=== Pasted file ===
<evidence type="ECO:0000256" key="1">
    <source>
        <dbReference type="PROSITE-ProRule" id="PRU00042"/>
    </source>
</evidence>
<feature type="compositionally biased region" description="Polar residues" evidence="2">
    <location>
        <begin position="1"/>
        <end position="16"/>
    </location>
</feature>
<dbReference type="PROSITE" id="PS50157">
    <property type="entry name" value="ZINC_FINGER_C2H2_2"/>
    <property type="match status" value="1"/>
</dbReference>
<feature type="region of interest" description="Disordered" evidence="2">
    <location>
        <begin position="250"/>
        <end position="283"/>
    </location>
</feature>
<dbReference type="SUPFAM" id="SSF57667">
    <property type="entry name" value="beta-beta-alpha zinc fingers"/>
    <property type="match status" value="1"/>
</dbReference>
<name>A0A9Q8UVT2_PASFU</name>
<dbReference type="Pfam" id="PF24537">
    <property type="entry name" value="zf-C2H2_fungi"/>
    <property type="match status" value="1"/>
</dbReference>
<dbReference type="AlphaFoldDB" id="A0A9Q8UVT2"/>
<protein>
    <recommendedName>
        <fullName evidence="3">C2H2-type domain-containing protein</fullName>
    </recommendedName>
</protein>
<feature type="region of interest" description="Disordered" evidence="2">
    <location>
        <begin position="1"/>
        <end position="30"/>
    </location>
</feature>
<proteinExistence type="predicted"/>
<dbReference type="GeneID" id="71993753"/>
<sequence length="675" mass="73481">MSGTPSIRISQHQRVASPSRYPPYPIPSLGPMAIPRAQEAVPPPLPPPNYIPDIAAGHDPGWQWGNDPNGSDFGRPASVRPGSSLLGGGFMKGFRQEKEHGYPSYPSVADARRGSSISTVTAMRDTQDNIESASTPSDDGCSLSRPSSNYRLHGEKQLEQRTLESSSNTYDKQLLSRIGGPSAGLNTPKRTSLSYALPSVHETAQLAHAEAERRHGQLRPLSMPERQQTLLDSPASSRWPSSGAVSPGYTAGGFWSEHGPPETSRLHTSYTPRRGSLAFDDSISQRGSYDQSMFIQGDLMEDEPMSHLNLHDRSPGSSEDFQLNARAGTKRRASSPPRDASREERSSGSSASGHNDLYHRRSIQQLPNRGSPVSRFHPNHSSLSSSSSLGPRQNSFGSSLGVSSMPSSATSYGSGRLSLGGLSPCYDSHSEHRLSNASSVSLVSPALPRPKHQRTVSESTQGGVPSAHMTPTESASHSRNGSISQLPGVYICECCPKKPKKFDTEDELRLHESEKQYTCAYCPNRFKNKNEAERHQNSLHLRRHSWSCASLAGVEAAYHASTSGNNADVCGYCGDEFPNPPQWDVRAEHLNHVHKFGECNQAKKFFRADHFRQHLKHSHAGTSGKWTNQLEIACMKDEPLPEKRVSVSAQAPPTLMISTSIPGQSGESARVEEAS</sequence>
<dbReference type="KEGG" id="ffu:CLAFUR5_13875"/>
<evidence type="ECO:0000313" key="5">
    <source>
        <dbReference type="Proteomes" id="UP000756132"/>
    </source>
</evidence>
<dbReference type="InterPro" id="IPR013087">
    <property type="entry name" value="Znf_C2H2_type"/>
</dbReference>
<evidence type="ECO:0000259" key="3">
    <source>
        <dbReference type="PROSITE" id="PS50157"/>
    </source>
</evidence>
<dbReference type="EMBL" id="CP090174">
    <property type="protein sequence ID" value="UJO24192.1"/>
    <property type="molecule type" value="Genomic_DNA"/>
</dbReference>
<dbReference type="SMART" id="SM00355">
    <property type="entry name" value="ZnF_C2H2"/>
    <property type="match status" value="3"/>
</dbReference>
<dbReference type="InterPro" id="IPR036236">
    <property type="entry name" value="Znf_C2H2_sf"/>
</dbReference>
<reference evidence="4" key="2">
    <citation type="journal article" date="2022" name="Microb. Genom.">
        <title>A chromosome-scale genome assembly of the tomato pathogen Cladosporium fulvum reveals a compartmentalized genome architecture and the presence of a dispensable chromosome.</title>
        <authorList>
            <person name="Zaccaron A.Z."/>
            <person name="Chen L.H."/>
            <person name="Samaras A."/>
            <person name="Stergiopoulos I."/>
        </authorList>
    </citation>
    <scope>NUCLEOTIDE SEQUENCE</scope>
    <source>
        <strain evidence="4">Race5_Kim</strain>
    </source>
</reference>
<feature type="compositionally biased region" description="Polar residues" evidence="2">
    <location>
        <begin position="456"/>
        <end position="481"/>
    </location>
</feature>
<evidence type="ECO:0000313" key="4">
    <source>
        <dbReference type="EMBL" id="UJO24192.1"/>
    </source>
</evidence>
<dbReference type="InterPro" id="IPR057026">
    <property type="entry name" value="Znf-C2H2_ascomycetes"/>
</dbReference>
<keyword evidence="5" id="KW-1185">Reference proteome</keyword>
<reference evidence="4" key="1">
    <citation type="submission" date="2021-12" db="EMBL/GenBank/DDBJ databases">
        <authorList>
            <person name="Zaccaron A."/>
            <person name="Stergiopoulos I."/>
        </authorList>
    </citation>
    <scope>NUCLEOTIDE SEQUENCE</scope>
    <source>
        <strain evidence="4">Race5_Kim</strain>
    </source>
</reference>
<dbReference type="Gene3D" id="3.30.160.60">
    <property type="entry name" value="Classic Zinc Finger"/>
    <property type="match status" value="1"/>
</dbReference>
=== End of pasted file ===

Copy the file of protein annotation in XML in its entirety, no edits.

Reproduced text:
<evidence type="ECO:0000256" key="1">
    <source>
        <dbReference type="PROSITE-ProRule" id="PRU00042"/>
    </source>
</evidence>
<feature type="compositionally biased region" description="Polar residues" evidence="2">
    <location>
        <begin position="1"/>
        <end position="16"/>
    </location>
</feature>
<dbReference type="PROSITE" id="PS50157">
    <property type="entry name" value="ZINC_FINGER_C2H2_2"/>
    <property type="match status" value="1"/>
</dbReference>
<feature type="region of interest" description="Disordered" evidence="2">
    <location>
        <begin position="250"/>
        <end position="283"/>
    </location>
</feature>
<dbReference type="SUPFAM" id="SSF57667">
    <property type="entry name" value="beta-beta-alpha zinc fingers"/>
    <property type="match status" value="1"/>
</dbReference>
<name>A0A9Q8UVT2_PASFU</name>
<dbReference type="Pfam" id="PF24537">
    <property type="entry name" value="zf-C2H2_fungi"/>
    <property type="match status" value="1"/>
</dbReference>
<dbReference type="AlphaFoldDB" id="A0A9Q8UVT2"/>
<protein>
    <recommendedName>
        <fullName evidence="3">C2H2-type domain-containing protein</fullName>
    </recommendedName>
</protein>
<feature type="region of interest" description="Disordered" evidence="2">
    <location>
        <begin position="1"/>
        <end position="30"/>
    </location>
</feature>
<proteinExistence type="predicted"/>
<dbReference type="GeneID" id="71993753"/>
<sequence length="675" mass="73481">MSGTPSIRISQHQRVASPSRYPPYPIPSLGPMAIPRAQEAVPPPLPPPNYIPDIAAGHDPGWQWGNDPNGSDFGRPASVRPGSSLLGGGFMKGFRQEKEHGYPSYPSVADARRGSSISTVTAMRDTQDNIESASTPSDDGCSLSRPSSNYRLHGEKQLEQRTLESSSNTYDKQLLSRIGGPSAGLNTPKRTSLSYALPSVHETAQLAHAEAERRHGQLRPLSMPERQQTLLDSPASSRWPSSGAVSPGYTAGGFWSEHGPPETSRLHTSYTPRRGSLAFDDSISQRGSYDQSMFIQGDLMEDEPMSHLNLHDRSPGSSEDFQLNARAGTKRRASSPPRDASREERSSGSSASGHNDLYHRRSIQQLPNRGSPVSRFHPNHSSLSSSSSLGPRQNSFGSSLGVSSMPSSATSYGSGRLSLGGLSPCYDSHSEHRLSNASSVSLVSPALPRPKHQRTVSESTQGGVPSAHMTPTESASHSRNGSISQLPGVYICECCPKKPKKFDTEDELRLHESEKQYTCAYCPNRFKNKNEAERHQNSLHLRRHSWSCASLAGVEAAYHASTSGNNADVCGYCGDEFPNPPQWDVRAEHLNHVHKFGECNQAKKFFRADHFRQHLKHSHAGTSGKWTNQLEIACMKDEPLPEKRVSVSAQAPPTLMISTSIPGQSGESARVEEAS</sequence>
<dbReference type="KEGG" id="ffu:CLAFUR5_13875"/>
<evidence type="ECO:0000313" key="5">
    <source>
        <dbReference type="Proteomes" id="UP000756132"/>
    </source>
</evidence>
<dbReference type="InterPro" id="IPR013087">
    <property type="entry name" value="Znf_C2H2_type"/>
</dbReference>
<evidence type="ECO:0000259" key="3">
    <source>
        <dbReference type="PROSITE" id="PS50157"/>
    </source>
</evidence>
<dbReference type="EMBL" id="CP090174">
    <property type="protein sequence ID" value="UJO24192.1"/>
    <property type="molecule type" value="Genomic_DNA"/>
</dbReference>
<dbReference type="SMART" id="SM00355">
    <property type="entry name" value="ZnF_C2H2"/>
    <property type="match status" value="3"/>
</dbReference>
<dbReference type="InterPro" id="IPR036236">
    <property type="entry name" value="Znf_C2H2_sf"/>
</dbReference>
<reference evidence="4" key="2">
    <citation type="journal article" date="2022" name="Microb. Genom.">
        <title>A chromosome-scale genome assembly of the tomato pathogen Cladosporium fulvum reveals a compartmentalized genome architecture and the presence of a dispensable chromosome.</title>
        <authorList>
            <person name="Zaccaron A.Z."/>
            <person name="Chen L.H."/>
            <person name="Samaras A."/>
            <person name="Stergiopoulos I."/>
        </authorList>
    </citation>
    <scope>NUCLEOTIDE SEQUENCE</scope>
    <source>
        <strain evidence="4">Race5_Kim</strain>
    </source>
</reference>
<feature type="compositionally biased region" description="Polar residues" evidence="2">
    <location>
        <begin position="456"/>
        <end position="481"/>
    </location>
</feature>
<evidence type="ECO:0000313" key="4">
    <source>
        <dbReference type="EMBL" id="UJO24192.1"/>
    </source>
</evidence>
<dbReference type="InterPro" id="IPR057026">
    <property type="entry name" value="Znf-C2H2_ascomycetes"/>
</dbReference>
<keyword evidence="5" id="KW-1185">Reference proteome</keyword>
<reference evidence="4" key="1">
    <citation type="submission" date="2021-12" db="EMBL/GenBank/DDBJ databases">
        <authorList>
            <person name="Zaccaron A."/>
            <person name="Stergiopoulos I."/>
        </authorList>
    </citation>
    <scope>NUCLEOTIDE SEQUENCE</scope>
    <source>
        <strain evidence="4">Race5_Kim</strain>
    </source>
</reference>
<dbReference type="Gene3D" id="3.30.160.60">
    <property type="entry name" value="Classic Zinc Finger"/>
    <property type="match status" value="1"/>
</dbReference>